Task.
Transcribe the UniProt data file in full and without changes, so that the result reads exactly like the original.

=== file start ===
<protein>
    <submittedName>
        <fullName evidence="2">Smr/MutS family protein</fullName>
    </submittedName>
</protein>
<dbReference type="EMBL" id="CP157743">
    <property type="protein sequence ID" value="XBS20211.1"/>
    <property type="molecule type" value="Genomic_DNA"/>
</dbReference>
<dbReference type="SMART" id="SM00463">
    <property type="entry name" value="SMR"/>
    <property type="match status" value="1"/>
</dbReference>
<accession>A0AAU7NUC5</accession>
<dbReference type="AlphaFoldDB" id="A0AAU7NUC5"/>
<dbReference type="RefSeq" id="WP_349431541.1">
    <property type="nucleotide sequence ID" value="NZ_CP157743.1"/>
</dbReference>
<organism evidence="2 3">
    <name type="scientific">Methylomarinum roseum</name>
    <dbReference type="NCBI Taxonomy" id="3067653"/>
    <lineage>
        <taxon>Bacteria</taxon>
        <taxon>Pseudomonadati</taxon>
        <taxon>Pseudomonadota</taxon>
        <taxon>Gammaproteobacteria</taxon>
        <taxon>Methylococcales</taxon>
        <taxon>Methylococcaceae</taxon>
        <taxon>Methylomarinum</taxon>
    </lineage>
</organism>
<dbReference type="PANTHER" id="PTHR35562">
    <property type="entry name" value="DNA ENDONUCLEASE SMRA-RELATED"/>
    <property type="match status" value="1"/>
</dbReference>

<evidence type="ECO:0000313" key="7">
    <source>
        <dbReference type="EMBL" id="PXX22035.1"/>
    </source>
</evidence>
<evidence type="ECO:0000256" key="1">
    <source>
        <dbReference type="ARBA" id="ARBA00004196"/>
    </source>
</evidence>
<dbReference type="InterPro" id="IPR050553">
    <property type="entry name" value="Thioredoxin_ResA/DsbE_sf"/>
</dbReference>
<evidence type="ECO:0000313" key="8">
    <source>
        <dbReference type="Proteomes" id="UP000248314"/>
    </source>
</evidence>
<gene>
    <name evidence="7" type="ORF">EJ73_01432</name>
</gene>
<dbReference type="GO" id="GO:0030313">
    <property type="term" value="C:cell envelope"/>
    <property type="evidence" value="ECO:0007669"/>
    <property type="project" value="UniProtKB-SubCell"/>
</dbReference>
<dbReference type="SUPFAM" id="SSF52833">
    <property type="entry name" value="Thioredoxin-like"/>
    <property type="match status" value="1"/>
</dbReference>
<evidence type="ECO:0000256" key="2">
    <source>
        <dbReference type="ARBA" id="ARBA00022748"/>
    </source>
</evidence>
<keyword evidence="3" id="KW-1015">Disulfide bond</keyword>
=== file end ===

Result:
<protein>
    <submittedName>
        <fullName evidence="2">Smr/MutS family protein</fullName>
    </submittedName>
</protein>
<dbReference type="EMBL" id="CP157743">
    <property type="protein sequence ID" value="XBS20211.1"/>
    <property type="molecule type" value="Genomic_DNA"/>
</dbReference>
<dbReference type="SMART" id="SM00463">
    <property type="entry name" value="SMR"/>
    <property type="match status" value="1"/>
</dbReference>
<accession>A0AAU7NUC5</accession>
<dbReference type="AlphaFoldDB" id="A0AAU7NUC5"/>
<dbReference type="RefSeq" id="WP_349431541.1">
    <property type="nucleotide sequence ID" value="NZ_CP157743.1"/>
</dbReference>
<organism evidence="2 3">
    <name type="scientific">Methylomarinum roseum</name>
    <dbReference type="NCBI Taxonomy" id="3067653"/>
    <lineage>
        <taxon>Bacteria</taxon>
        <taxon>Pseudomonadati</taxon>
        <taxon>Pseudomonadota</taxon>
        <taxon>Gammaproteobacteria</taxon>
        <taxon>Methylococcales</taxon>
        <taxon>Methylococcaceae</taxon>
        <taxon>Methylomarinum</taxon>
    </lineage>
</organism>
<dbReference type="PANTHER" id="PTHR35562">
    <property type="entry name" value="DNA ENDONUCLEASE SMRA-RELATED"/>
    <property type="match status" value="1"/>
</dbReference>

<evidence type="ECO:0000313" key="7">
    <source>
        <dbReference type="EMBL" id="PXX22035.1"/>
    </source>
</evidence>
<evidence type="ECO:0000256" key="1">
    <source>
        <dbReference type="ARBA" id="ARBA00004196"/>
    </source>
</evidence>
<dbReference type="InterPro" id="IPR050553">
    <property type="entry name" value="Thioredoxin_ResA/DsbE_sf"/>
</dbReference>
<evidence type="ECO:0000313" key="8">
    <source>
        <dbReference type="Proteomes" id="UP000248314"/>
    </source>
</evidence>
<gene>
    <name evidence="7" type="ORF">EJ73_01432</name>
</gene>
<dbReference type="GO" id="GO:0030313">
    <property type="term" value="C:cell envelope"/>
    <property type="evidence" value="ECO:0007669"/>
    <property type="project" value="UniProtKB-SubCell"/>
</dbReference>
<dbReference type="SUPFAM" id="SSF52833">
    <property type="entry name" value="Thioredoxin-like"/>
    <property type="match status" value="1"/>
</dbReference>
<evidence type="ECO:0000256" key="2">
    <source>
        <dbReference type="ARBA" id="ARBA00022748"/>
    </source>
</evidence>
<keyword evidence="3" id="KW-1015">Disulfide bond</keyword>